syn keyword uniconFunction getrusage getserv gettimeofday
syn keyword uniconFunction getuid globalnames gtime
syn keyword uniconFunction ioctl istate
syn keyword uniconFunction keyword kill Len link load localnames lock
syn keyword uniconFunction max membernames methodnames
syn keyword uniconFunction methods min mkdir mutex name
syn keyword uniconFunction NotAny Nspan opencl oprec
syn keyword uniconFunction paranames parent pipe
syn keyword uniconFunction Pos proc
syn keyword uniconFunction readlink ready
syn keyword uniconFunction receive Rem rmdir Rpos Rtab
syn keyword uniconFunction select send setenv setgid setgrent
syn keyword uniconFunction sethostent setpgrp setpwent setservent setuid
syn keyword uniconFunction signal Span spawn sql stat staticnames
syn keyword uniconFunction structure Succeed symlink
syn keyword uniconFunction sys_errstr syswrite Tab
syn keyword uniconFunction trap truncate trylock
syn keyword uniconFunction umask unlock utime wait

" Unicon graphics, audio and VOIP
syn keyword uniconGraphics Active Alert
syn keyword uniconGraphics Attrib Bg
syn keyword uniconGraphics Clip Clone Color
syn keyword uniconGraphics ColorValue CopyArea
syn keyword uniconGraphics Couple 
syn keyword uniconGraphics DrawArc DrawCircle DrawCube DrawCurve
syn keyword uniconGraphics DrawCylinder DrawDisk DrawImage DrawLine
syn keyword uniconGraphics DrawPoint DrawPolygon DrawRectangle
syn keyword uniconGraphics DrawSegment DrawSphere DrawString DrawTorus
syn keyword uniconGraphics EraseArea Event
syn keyword uniconGraphics Eye Fg
syn keyword uniconGraphics FillArc FillCircle FillPolygon
syn keyword uniconGraphics FillRectangle Font FreeColor
syn keyword uniconGraphics GotoRC GotoXY
syn keyword uniconGraphics IdentityMatrix
syn keyword uniconGraphics Lower MatrixMode
syn keyword uniconGraphics MultMatrix
syn keyword uniconGraphics NewColor Normals
syn keyword uniconGraphics PaletteChars PaletteColor PaletteKey
syn keyword uniconGraphics Pattern Pending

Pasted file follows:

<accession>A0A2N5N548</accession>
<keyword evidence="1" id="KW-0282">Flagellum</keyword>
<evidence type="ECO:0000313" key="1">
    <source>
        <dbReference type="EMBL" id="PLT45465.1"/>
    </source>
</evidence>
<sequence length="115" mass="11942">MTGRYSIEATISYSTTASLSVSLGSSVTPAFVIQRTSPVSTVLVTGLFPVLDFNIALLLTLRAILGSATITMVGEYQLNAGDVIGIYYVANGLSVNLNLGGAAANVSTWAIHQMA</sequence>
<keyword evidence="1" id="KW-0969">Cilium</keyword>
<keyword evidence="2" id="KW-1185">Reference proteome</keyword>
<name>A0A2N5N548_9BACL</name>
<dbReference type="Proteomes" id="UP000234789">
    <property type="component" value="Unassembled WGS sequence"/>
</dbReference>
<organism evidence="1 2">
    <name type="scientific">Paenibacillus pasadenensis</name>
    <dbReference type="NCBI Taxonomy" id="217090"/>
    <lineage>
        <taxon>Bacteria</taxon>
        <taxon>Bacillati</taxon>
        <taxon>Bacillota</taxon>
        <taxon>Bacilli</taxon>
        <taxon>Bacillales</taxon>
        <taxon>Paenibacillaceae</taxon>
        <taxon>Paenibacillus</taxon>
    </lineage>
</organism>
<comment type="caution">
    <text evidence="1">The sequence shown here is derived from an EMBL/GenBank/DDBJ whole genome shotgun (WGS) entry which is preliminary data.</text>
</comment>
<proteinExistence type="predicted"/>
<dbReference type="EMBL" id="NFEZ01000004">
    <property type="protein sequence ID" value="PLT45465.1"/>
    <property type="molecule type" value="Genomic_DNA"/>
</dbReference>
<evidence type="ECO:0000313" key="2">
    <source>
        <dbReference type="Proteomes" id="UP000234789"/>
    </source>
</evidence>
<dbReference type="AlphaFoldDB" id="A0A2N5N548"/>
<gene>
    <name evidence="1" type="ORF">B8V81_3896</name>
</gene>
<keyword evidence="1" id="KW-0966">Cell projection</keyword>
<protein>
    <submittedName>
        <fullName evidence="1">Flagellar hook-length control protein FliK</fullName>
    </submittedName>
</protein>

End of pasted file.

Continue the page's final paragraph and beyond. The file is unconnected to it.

syn keyword uniconGraphics Pixel PlayAudio PopMatrix
syn keyword uniconGraphics PushMatrix PushRotate PushScale PushTranslate
syn keyword uniconGraphics QueryPointer Raise ReadImage
syn keyword uniconGraphics Refresh Rotate
syn keyword uniconGraphics Scale
syn keyword uniconGraphics StopAudio
syn keyword uniconGraphics Texcoord Texture
syn keyword uniconGraphics TextWidth Translate
syn keyword uniconGraphics Uncouple
syn keyword uniconGraphics VAttrib
syn keyword uniconGraphics WAttrib WDefault WFlush
syn keyword uniconGraphics WindowContents
syn keyword uniconGraphics WriteImage WSection WSync

" Unicon system specific
syn keyword uniconSpecific FreeSpace GetSpace InPort Int86
syn keyword uniconSpecific OutPort Peek Poke Swi
syn keyword uniconSpecific WinAssociate WinButton WinColorDialog
syn keyword uniconSpecific WinEditRegion WinFontDialog WinMenuBar
syn keyword uniconSpecific WinOpenDialog WinPlayMedia WinSaveDialog
syn keyword uniconSpecific WinScrollBar WinSelectDialog

" Unicon and Icon Graphic Keywords
syn match uniconKeyword "&col"
syn match uniconKeyword "&column"
syn match uniconKeyword "&control"
syn match uniconKeyword "&errno"
syn match uniconKeyword "&eventcode"
syn match uniconKeyword "&eventsource"
syn match uniconKeyword "&eventvalue"
syn match uniconKeyword "&interval"
syn match uniconKeyword "&ldrag"
syn match uniconKeyword "&lpress"
syn match uniconKeyword "&lrelease"